Author Topic: Whirlpooling  (Read 3073 times)

Offline BrewinSB

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Whirlpooling
« on: February 05, 2012, 03:34:47 AM »
So I just installed a ball valve and pick up tube on my kettle and had a first run today on a pale ale I brewed.  I thought having the pickup tube would help eliminate some trub and gunk getting into the fermentor.  I cooled it down to 70 and then stirred it to try and get a whirlpool going, put the lid on and let it sit for about 25 mins.  I went to start draining it and as it got towards the end there was no cone of trub in the middle, it was still all spread out on the bottom and I got a ton of gunk in the fermentor.  How do you properly whirlpool without having a pump and some sort of recirculator?   

Offline richardt

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Re: Whirlpooling
« Reply #1 on: February 05, 2012, 03:53:53 AM »
You don't.  You get a flat blanket of break material and hops. 
And it is easily re-suspended if you disturb the kettle in any way (i.e., tilt the kettle to get the last bit of wort out).

Offline BrewinSB

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Re: Whirlpooling
« Reply #2 on: February 05, 2012, 04:38:04 AM »
Any suggestions on how to avoid getting so much trub into the fermentor?  Maybe wrap some steel wool around the pickup tube?

Offline morticaixavier

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Re: Whirlpooling
« Reply #3 on: February 05, 2012, 06:23:31 AM »
I have two methods depending on if I am using a bucket or carboy.

If a bucket, get a grain bag and put it in the bucket so that it lines the bucket. A bungie cord or cord of some kind is useful to keep it in place. Run off the kettle into the bucket and then lift the bag out slowly and let the wort drain through. don't squeeze the bag and you should be all good.

if in a carboy line the funnel with the grain bag. you may have to go slower and clean out and resanitize the bag a few times but either way you will end up with just a little trub in the fermenter. and a little is nothing to worry about.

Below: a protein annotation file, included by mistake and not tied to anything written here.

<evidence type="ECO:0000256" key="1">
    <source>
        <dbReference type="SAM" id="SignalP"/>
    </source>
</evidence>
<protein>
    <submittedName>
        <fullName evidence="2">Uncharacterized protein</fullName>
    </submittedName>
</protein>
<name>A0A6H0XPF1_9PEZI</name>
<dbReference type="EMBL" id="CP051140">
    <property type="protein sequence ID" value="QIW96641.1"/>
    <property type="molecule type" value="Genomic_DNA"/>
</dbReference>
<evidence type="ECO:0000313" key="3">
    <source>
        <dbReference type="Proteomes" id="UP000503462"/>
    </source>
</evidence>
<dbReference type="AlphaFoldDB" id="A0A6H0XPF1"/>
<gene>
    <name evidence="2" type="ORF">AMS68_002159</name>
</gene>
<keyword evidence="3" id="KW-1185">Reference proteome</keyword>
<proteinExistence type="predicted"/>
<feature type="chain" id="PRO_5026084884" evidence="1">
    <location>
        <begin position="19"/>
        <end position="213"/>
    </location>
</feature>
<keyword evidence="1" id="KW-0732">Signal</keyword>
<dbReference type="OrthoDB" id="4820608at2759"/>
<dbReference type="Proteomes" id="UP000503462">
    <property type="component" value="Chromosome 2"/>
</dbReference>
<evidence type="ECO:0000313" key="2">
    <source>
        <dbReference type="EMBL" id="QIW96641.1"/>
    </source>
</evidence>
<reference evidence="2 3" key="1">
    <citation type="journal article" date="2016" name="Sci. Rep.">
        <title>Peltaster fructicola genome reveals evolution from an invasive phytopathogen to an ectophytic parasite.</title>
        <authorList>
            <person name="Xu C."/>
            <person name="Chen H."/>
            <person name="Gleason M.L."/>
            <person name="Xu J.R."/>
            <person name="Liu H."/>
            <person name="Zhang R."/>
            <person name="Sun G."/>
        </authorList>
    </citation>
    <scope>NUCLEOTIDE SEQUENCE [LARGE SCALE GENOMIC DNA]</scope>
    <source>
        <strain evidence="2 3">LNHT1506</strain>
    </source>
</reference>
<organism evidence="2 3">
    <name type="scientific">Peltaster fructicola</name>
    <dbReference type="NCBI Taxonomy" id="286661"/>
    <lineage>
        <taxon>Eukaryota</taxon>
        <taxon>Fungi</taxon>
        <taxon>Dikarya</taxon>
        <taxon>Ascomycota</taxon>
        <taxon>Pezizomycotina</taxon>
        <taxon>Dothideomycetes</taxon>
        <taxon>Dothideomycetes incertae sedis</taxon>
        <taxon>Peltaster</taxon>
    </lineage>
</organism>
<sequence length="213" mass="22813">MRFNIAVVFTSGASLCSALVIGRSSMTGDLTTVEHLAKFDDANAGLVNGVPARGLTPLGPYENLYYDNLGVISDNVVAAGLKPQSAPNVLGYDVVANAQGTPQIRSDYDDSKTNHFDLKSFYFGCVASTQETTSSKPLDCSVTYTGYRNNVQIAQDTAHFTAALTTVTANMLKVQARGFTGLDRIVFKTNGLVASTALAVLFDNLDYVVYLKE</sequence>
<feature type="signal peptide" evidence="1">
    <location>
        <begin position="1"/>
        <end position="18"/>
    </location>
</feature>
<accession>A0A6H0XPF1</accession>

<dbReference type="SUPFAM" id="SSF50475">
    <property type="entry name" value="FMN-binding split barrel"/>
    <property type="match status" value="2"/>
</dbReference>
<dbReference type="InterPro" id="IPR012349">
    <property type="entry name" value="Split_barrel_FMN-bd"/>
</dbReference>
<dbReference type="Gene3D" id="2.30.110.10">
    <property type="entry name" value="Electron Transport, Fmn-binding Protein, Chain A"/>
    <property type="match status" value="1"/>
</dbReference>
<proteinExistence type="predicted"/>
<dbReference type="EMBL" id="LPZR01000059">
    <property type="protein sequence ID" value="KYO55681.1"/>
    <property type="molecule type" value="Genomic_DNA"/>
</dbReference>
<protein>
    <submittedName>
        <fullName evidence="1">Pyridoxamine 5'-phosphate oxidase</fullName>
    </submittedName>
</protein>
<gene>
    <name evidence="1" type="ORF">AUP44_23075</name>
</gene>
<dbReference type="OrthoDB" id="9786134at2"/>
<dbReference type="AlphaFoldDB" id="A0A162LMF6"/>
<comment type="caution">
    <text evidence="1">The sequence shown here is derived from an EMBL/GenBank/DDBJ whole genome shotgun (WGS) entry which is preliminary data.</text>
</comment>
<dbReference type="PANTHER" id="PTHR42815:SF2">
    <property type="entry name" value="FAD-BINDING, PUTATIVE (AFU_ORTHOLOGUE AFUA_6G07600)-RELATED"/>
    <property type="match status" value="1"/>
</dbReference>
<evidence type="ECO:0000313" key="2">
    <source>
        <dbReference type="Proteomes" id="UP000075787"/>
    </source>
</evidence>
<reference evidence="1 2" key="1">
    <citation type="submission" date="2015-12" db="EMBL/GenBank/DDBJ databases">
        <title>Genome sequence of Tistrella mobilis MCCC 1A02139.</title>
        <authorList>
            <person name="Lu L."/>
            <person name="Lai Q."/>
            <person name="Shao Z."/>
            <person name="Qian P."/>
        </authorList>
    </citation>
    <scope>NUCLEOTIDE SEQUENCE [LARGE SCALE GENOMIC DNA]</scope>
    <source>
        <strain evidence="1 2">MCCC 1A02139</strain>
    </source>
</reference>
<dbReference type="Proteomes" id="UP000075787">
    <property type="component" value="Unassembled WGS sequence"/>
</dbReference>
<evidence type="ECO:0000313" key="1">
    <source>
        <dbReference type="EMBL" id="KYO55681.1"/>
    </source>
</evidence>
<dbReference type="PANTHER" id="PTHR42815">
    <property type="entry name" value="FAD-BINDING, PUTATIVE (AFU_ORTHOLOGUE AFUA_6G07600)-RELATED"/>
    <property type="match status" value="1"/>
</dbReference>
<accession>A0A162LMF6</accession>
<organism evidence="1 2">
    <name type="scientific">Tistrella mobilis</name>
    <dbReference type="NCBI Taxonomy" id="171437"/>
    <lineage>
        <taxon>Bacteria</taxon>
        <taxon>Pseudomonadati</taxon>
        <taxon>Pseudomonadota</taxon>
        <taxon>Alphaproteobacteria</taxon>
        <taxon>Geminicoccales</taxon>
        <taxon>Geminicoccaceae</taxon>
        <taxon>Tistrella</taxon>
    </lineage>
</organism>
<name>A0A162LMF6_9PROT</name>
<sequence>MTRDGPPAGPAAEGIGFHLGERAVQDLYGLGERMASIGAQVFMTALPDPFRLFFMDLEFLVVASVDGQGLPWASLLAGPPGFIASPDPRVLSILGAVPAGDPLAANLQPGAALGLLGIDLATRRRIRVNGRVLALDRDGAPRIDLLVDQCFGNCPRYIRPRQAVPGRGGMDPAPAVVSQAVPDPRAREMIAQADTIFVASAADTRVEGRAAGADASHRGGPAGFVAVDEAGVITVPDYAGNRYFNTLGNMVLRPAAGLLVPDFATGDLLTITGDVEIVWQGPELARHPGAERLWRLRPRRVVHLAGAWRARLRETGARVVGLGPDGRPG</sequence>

steel wool will work as well but be sure to get real 100% stainless steel wool as the cheap stuff will rust and add too much iron to your wort.
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Offline euge

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Re: Whirlpooling
« Reply #4 on: February 05, 2012, 08:10:00 AM »
Any suggestions on how to avoid getting so much trub into the fermentor?  Maybe wrap some steel wool around the pickup tube?

I tried a copper scrubbie like that. Works great at first then trub and hop fragments clog it up. You're far better off using a hop bag and let the trub go into the fermenter if you are using whole hops. With pellets it doesn't matter. Most will remain in the kettle with some wort.
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Offline richardt

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Re: Whirlpooling
« Reply #5 on: February 05, 2012, 03:57:13 PM »
http://www.theelectricbrewery.com/hop-stopper

You might want to buy or make something like this if you're looking to strain in the BK.

http://www.homebrewstuff.com/brewing-equipment-1/brewing-kettles/false-bottoms/30-hop-strainer-with-weldless-bulkhead-and-deluxe-valve.html

Personally, I've resorted to using a SS china cap bouillion strainer (it must be extra fine/bouillion, as fine and coarse let too much pellet material through) stacked on an extra large funnel with an extra fine nylon mesh screen stacked on top (or held in place above) my plastic fermentation buckets.

http://www.instawares.com/update-international-8in-extra-fine-bouillon-strainer.uin-ccb08.0.7.htm

http://www.rebelbrewer.com/shoppingcart/products/Anti%252dSplash-Funnel-%252d-10%22.html

Offline firedog23

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Re: Whirlpooling
« Reply #6 on: February 05, 2012, 04:22:03 PM »
I am trying a cloth tea strainer when I go from kettle to fermenter tonight. It is fairly heavy duty but may need to be cleaned out a few times.  No picture available, yet.